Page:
Charlottetown women's shelter will open as pilot project

A women's shelter will open soon in Charlottetown for a four-month pilot project.

Last homeless shelter for women closed in 2012

The temporary location is a bright home with lots of common areas and five bedrooms. (Laura Meader/CBC)

A women's shelter will open soon in Charlottetown for a four-month pilot project.

The community organization Blooming House has been working to raise money to open a shelter since last spring. On Monday it announced $60,000 in funding from the provincial government, and the donation of a house by a local church.

"This is unbelievable for us," said Blooming House co-founder Brynn Devine.

"It's becoming a reality very, very quickly."

Blooming House plans to open before the end of the month.

Devine and co-founder Liz Corney showed off the location to media and government officials, saying they are thrilled with the temporary location.

'We're really, really excited,' says Liz Corney. (Laura Meader/CBC)

"This is a home," said Corney.

"It's beautiful. It's nice and clean."

Government support

Family and Human Services Minister Tina Mundy said the government funding, which will cover staff, is a quick response to a need while longer-term solutions are worked on.

"Government is proud to be part of it," said Mundy.

Charlottetown has been without a homeless shelter for women since the spring of 2012.

Grandmother's House was an eight-bed facility operated by the Native Council of P.E.I. The council reported it was full most nights, but said it couldn't find the $80,000 a year it needed to operate the house.

Since then the only option has been Anderson House, a shelter for women fleeing violence at home, which sets aside a couple of beds for homeless women.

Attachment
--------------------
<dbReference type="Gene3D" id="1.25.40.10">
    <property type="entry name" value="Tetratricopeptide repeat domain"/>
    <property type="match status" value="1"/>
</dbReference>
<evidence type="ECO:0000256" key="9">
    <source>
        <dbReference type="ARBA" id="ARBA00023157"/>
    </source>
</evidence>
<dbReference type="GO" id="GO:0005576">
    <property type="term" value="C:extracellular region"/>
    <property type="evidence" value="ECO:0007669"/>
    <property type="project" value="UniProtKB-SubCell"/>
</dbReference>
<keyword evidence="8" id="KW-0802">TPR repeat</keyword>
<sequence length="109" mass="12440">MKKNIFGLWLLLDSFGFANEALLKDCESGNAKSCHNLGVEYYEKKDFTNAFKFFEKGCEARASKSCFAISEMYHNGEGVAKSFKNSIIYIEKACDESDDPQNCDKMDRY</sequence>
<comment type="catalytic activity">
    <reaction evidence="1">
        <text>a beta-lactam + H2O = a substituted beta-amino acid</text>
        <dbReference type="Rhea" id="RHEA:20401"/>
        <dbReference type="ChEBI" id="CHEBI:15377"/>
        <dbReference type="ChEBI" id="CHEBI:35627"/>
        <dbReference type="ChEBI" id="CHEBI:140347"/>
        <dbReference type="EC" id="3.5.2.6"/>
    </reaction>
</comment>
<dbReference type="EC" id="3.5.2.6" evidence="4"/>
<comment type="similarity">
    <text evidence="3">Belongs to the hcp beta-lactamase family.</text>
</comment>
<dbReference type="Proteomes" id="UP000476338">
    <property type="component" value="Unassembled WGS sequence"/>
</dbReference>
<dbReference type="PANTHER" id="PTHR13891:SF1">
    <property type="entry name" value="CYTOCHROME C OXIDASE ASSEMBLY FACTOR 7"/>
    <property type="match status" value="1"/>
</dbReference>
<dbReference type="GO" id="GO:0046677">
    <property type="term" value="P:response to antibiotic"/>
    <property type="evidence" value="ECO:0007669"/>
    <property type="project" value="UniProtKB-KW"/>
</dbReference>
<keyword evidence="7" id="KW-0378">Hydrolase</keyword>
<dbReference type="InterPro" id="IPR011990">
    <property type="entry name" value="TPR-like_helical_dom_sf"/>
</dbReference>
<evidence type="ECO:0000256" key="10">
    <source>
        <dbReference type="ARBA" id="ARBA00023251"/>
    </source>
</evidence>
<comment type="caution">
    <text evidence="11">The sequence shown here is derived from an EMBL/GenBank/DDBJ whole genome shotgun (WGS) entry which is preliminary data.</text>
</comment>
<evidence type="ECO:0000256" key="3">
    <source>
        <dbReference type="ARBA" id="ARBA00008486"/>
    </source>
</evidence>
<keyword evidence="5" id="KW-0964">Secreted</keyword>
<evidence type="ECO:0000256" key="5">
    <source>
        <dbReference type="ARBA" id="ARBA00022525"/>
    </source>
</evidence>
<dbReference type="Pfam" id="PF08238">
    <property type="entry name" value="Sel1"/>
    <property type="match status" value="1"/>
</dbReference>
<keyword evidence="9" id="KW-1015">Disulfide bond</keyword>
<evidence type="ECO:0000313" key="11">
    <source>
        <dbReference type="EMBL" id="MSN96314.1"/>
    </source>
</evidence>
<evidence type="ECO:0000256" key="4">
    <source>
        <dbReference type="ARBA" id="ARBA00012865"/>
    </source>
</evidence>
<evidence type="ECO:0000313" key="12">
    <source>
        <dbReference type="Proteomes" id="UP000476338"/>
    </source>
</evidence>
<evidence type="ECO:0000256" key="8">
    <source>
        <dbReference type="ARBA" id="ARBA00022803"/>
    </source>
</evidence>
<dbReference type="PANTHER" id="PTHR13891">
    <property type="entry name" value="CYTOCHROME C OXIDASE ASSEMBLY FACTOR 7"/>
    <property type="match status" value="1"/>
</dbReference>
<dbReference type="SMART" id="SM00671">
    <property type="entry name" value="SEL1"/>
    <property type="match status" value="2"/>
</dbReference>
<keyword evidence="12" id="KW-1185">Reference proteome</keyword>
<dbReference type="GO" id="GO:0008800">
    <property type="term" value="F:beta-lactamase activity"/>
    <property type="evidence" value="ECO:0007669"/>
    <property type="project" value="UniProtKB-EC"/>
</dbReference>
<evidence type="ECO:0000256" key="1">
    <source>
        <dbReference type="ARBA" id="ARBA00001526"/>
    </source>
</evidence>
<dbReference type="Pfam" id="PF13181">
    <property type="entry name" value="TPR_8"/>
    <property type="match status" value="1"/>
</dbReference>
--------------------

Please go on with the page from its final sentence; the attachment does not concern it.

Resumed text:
Brynn Devine says when they got to walk through the location last week they were elated with what they saw. (Laura Meader/CBC)

Corney said the shelter will provide a place for women to get out of the cold at night. It will be open from 8 p.m. to 8 a.m., with two staff people on-site during open hours.

Corney said the group decided to do a pilot project as a good way to get things going quickly.

"It's getting really, really cold and it's unacceptable for women to be sleeping outside while we figure out how to start a permanent shelter," Corney said.

Volunteers will be gathering furniture donations and setting up the rooms in the coming days. (Laura Meader/CBC )

Media were given a tour of the building, but were asked to not reveal the address yet.

The house has five bedrooms, and will have eight overnight beds. Children will not be allowed.

"This location is just a dream for us, so we're very, very excited," said Corney.

Advocates say homeless women are at risk by not having anywhere to go. (Brittany Spencer/CBC)

The group has set up a Facebook page seeking furniture and other donations to help set up the shelter.

Blooming House hopes to gather information from the pilot project and figure out what the need is, and make a long-term plan for something more permanent once it has that data.

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With files from Laura Meader